Highlights from Cuba {Journalist Alfredo Prieto}


As I mentioned in my first post about my recent trip to Cuba, I want to share a few thoughts from speakers that stood out to me. I also want to answer your questions and curiosities in an upcoming post, and I’ve received quite a few already! I want to mention again that I definitely don’t think my two 10-day trips to our island neighbor make me an expert in any way…I’m simply someone who has glimpsed real life in Cuba firsthand, and I want to carry these stories, perspectives, and reflections forward with me and share them honestly with others.

One of the things we usually hear in the American narrative about Cuba is that they don’t have what we consider to be basic human rights–freedom of speech, religion, information, etc. Honestly, it seems that many Americans might not stop to think about Cuba, but if they do, they may imagine it to be a tropical version of North Korea. Whenever I mentioned that last bit to Cubans that I spoke with, they were shocked. As in–jaw-dropped, eyebrows-raised kind of response. Clearly, the reality on the other side of those 90 miles of turquoise waters is different than we imagine it to be.

On this return trip to Cuba, I really wanted to press into some of those questions and play devil’s advocate to both sides…Do you really have freedom of religion, or do people of faith have to meet in hiding for fear of being imprisoned? What about freedom of speech? I read about dissenters like Yoani Sanchez being beaten or jailed or otherwise repressed, but for the most part, Cubans have spoken openly with me about their perspectives and opinions.

I asked several speakers variations of these questions throughout the week, and I knew that meeting with a journalist would be a great time to dig into the topic of freedom of speech. Alfredo Prieto had a straightforward, no-nonsense style that our group really appreciated. He made it clear as he began to talk with us about Cuba-US relations that he was sharing his personal point of view, and he was unapologetic and sincere.

“In the US, what we hear about Cuba is that views that are opposed to the government can’t be expressed. Do you think that freedom of speech exists here?”

Alfredo shared that the Cuban media itself is not diverse because both the news and the newspaper are run by the Communist Party. From what I understand, you can’t just go out and start a local newspaper like you could in the US. Today, they also receive Venezuelan news (Telesur) because they have been able to work with Venezuela to set up telecommunications infrastructure. However, another friend shared with us that even these outside news pieces that are broadcast are still essentially edited or censored by the government. (I’m not sure of the details and facts surrounding that, but what I understand from my friend is that they don’t get all of this outside news station.)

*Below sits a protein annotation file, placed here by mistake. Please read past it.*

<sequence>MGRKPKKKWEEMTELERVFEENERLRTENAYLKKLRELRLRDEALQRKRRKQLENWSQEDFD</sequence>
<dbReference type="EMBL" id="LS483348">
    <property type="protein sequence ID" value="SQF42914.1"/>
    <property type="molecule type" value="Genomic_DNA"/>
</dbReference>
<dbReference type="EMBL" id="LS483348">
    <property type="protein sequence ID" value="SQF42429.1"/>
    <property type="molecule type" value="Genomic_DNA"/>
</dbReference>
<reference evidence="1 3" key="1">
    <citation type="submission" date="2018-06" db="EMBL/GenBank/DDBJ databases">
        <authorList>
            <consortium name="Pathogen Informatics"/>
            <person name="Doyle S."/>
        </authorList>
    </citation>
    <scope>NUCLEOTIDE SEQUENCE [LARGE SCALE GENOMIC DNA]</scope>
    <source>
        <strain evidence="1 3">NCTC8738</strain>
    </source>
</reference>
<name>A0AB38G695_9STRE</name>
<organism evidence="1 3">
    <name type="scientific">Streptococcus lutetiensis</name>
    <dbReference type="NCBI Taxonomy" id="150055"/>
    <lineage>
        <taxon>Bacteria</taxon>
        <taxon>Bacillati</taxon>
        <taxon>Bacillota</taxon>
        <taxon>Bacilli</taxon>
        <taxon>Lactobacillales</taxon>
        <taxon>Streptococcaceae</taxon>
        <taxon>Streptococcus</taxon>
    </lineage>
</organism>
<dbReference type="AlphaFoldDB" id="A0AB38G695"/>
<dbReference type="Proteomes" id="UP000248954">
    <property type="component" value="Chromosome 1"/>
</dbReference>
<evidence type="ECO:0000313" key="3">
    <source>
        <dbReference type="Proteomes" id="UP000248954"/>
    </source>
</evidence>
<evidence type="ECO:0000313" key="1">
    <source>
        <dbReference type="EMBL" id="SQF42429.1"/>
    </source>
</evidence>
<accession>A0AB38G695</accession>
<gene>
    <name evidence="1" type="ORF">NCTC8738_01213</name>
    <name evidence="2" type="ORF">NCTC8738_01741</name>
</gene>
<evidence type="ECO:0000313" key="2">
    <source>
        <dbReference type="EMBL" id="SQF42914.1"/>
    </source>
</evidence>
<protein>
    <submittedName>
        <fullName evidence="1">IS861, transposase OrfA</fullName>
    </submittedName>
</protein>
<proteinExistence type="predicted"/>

My takeaway from our conversations during the week is that although there isn’t complete freedom of the press, there is a good amount of freedom of expression. Alfredo told us that while diversity doesn’t exist in the media, it can be found in 2 places–the streets and in the published works of academic scholars.

Cubans are very opinionated, he told us–you won’t find this in the press but in everyday people and culture. (We were told by another speaker that where you have 4 Cubans, you’ll find 5 perspectives.) On the street corners, in the line for the bodega (the “market” where ration food is picked up), at the dominoes table–in everyday life, Cubans can be found discussing and expressing opinions about everything, including the government.

Throughout our week, we also heard about the call that the government (now run by Raul Castro, Fidel’s brother) made to the people of Cuba several years ago to ask them their opinions about the Cuban government. What do you like? What don’t you like? What is not working? Millions of people had the opportunity to express their opinions to the government, and the government listened (though we heard varying opinions about whether anything was actually being done to make change–sounds familiar 😉 ).

In addition, Alfredo and other scholars like him look at what is happening in the streets and make an academic processing of it, and he feels that freedom exists in this arena as well.

I didn’t get the impression that he was defending any repression that exists, but rather he shared with us what the reality is for everyday Cubans. These thoughts that I’m sharing here aren’t meant to be an all-encompassing analysis of freedom of speech in Cuba, but I hope they give you a little glimpse into the complexity that exists. It’s not all-or-nothing, and just because we hear about human rights abuses, it does not mean that there is no freedom.


For more on the complexities of this topic:

I’ve got lots more to share…Coming soon: a charla (“chat”) with a female pastor in a rural town, and thoughts on “la lucha” (the struggle) from various friends I met. I’d love to know what you’re curious about in regards to Cuba–leave a note in the comments, and I’ll do my best to answer!

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